In the history of South Africa, with prospects of a democratic system that would meet all the expectations of the people of the country, the year 1994 also required mind shifts with regard to land reform. As a discipline, History broke its long silence. Past studies on land reform and land claims are visible, but for years, historians have not necessarily contributed to research on the topic. Government, as part of its promise to voters and within the limits of democracy, started investigating the status of land distribution countrywide. Shortly after 1994, processes commenced to provide communities and individuals the opportunity, until the end of 1998, to submit motivations as to why a certain area(s)/region(s) belong to them. This article's open discussion is not intended to cover all the events and processes of the past almost 20years conscientiously. Rather, the intention is to put in writing what the role of History as a discipline can or should be in ultimate decisions on claims in respect of land. However, extensive research on this is still required. In this paper, then, the use of history within the discipline of History in the managing of land claims in South Africa is the core issue. History, as a discipline that can provide multiple sources of a diverse nature, will be discussed briefly with the unsettled land claim on the farm Deelkraal IQ142 as an example. A summary will direct the reader towards the value of History in land claims research, but it should not necessarily be deemed as the final decision about land claims. Therefore, it appears that perceptions of the past (sometimes interwoven with power and conflict), may have a tendency to overshadow any possibility of truth or reality. This in itself creates facets ofpower and politics that simply repeat similar previous cycles.
During the past few years, Archaetnos has been involved in various land claims, with a view to collecting historical, anthropological and archaeological information in order to determine the validity of such claims. This was done by doing deeds searches and studying archival material and anthropological literature, followed by a field survey where claimants indicated sites linked to their history and where they were interviewed. In some cases it was clear from the onset that misperceptions about South African history pertain. Even when information is correct, there is sometimes chronological chaos and in certain instances so-called "facts" are being fabricated. The above-mentioned information is used by the Land Claims Commission (LCC) to determine the merit of a claim. The lack of knowledge at this institution frequently results in cases being approved for the process even when such approval was clearly based on incorrect information. The land claim of the BaPhalane Ba Ramokoka community is one such example. In the article the reasons for land claims in general are listed. The merit of the BaPhalane claim, as well as the information obtained during the research process, is then discussed against this background. This is, however, not done in detail, as the article insteadfocuses on the general problem created by historical misperceptions. The findings of the research were that although the BaPhalane had a valid claim to at least four of the thirty-two farms listed, they had no valid claim to at least eighteen others. This was confirmed by the court judgement. It is concluded that the lack of knowledge at the Land Claims Commission results in many cases being unnecessarily investigated. This results in high costs, a waste of time and an unproductive system. It is therefore clear that information is required at a much earlier stage during the land claims process.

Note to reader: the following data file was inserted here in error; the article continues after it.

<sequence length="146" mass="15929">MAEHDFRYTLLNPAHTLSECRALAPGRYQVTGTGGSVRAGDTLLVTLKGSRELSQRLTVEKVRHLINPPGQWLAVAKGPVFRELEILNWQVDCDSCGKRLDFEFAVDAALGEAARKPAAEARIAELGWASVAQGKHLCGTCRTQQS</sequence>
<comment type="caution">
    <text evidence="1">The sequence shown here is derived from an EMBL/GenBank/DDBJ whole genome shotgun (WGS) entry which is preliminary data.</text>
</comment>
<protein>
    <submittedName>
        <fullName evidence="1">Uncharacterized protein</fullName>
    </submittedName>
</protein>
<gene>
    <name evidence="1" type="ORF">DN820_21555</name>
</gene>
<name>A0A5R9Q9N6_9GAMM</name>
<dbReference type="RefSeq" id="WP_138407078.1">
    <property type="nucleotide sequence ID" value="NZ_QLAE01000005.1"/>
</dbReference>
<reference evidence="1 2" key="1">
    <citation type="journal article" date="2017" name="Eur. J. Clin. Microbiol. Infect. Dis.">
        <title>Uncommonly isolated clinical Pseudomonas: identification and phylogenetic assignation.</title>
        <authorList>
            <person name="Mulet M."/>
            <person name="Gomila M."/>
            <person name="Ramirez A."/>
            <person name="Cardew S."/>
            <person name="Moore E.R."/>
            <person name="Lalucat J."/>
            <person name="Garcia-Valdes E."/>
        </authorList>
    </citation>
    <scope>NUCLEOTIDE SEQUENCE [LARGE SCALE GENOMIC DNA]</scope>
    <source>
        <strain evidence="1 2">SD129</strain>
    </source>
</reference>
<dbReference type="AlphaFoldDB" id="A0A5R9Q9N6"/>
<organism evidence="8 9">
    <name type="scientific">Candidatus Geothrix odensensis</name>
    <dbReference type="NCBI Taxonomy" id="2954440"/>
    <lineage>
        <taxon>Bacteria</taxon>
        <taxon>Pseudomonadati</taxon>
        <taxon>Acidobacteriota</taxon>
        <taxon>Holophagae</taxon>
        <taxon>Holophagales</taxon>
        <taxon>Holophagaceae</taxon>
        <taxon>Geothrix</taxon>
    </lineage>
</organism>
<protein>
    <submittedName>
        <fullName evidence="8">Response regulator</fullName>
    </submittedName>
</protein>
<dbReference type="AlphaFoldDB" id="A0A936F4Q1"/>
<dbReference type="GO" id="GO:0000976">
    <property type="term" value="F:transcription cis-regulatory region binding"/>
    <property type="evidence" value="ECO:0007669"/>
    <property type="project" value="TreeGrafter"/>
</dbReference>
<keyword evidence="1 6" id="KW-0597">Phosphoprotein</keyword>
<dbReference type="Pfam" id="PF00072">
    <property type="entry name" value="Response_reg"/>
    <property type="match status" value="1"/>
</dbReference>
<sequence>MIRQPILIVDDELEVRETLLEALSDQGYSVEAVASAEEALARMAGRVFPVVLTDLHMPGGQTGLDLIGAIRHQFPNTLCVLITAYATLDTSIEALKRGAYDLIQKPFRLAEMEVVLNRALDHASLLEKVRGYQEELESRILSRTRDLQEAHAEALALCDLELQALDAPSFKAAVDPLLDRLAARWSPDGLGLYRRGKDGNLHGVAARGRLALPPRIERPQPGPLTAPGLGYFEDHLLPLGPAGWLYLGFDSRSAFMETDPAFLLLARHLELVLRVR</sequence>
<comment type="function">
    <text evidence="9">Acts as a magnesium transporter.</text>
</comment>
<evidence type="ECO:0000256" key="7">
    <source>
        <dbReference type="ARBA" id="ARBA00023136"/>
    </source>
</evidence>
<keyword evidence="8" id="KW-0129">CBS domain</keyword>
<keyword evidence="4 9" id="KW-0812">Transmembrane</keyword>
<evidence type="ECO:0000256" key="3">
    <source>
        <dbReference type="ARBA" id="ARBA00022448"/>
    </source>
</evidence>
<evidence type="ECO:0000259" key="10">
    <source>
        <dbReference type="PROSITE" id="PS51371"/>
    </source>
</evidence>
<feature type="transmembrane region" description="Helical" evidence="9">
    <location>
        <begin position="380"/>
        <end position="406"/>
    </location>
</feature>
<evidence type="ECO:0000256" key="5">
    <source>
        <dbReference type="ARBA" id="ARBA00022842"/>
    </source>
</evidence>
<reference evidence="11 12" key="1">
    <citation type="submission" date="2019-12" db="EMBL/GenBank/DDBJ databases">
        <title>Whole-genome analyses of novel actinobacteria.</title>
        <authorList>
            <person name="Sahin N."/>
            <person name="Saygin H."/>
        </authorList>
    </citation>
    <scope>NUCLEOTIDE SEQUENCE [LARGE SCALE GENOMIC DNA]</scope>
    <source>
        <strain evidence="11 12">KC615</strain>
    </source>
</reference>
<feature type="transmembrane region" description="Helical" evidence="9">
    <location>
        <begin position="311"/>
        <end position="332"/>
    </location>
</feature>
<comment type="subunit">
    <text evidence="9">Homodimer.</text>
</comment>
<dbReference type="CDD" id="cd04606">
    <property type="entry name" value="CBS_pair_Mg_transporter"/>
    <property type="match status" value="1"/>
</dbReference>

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By using new sources and a complementary historical and geo-analytical approach, this article illustrates that the Natives Land Act (no. 27 of 1913) failed to stop Africans from buying land. New evidence demonstrates that African land ownership outside the reserves in the Transvaal actually increased after 1913. This evidence leads to a deeper questioning of the extent to which the South African government was able to impose rural territorial segregation by 1936 and reveals the limits of white power in the early Union period.
The subject of African land ownership is and will continue to be a highly emotional issue of great importance in the new South Africa. Africans and Afrikaners alike have strong historical ties to the land. Thousands of Africans owned land outside the Reserves before 1948. These landowners included large numbers of Africans who purchased over 3,000 farms and lots between 1913 and 1936 in the Transvaal, Natal, and even the Orange Free State (plus uncounted African buyers in the Cape Province). Individuals, tribal groups, or people organized into partnerships owned land. In the 1990s Africans complain bitterly about land losses, especially after 1948 as a result of the apartheid policy of forced removals which aimed to eliminate the so-called “black spots” from white areas. In addition, some Africans point to the problem of land losses between 1913 and 1948, and others resent the severe restrictions resulting from the Natives Land Act, Act No. 27 of 1913, which prevented Africans from freely buying land in three of the four provinces of South Africa after 1913. On 8 November 1994 the South African Parliament passed the Restitution of Land Rights Act, a law which is intended to allow Africans to reclaim their lost land. Claims by former owners or their descendants will be buttressed by legal documents of one type or another. Some of these legal documents have an interesting and unintended use, however: historians can take advantage of them to build an understanding of African land ownership before and after apartheid began in 1948.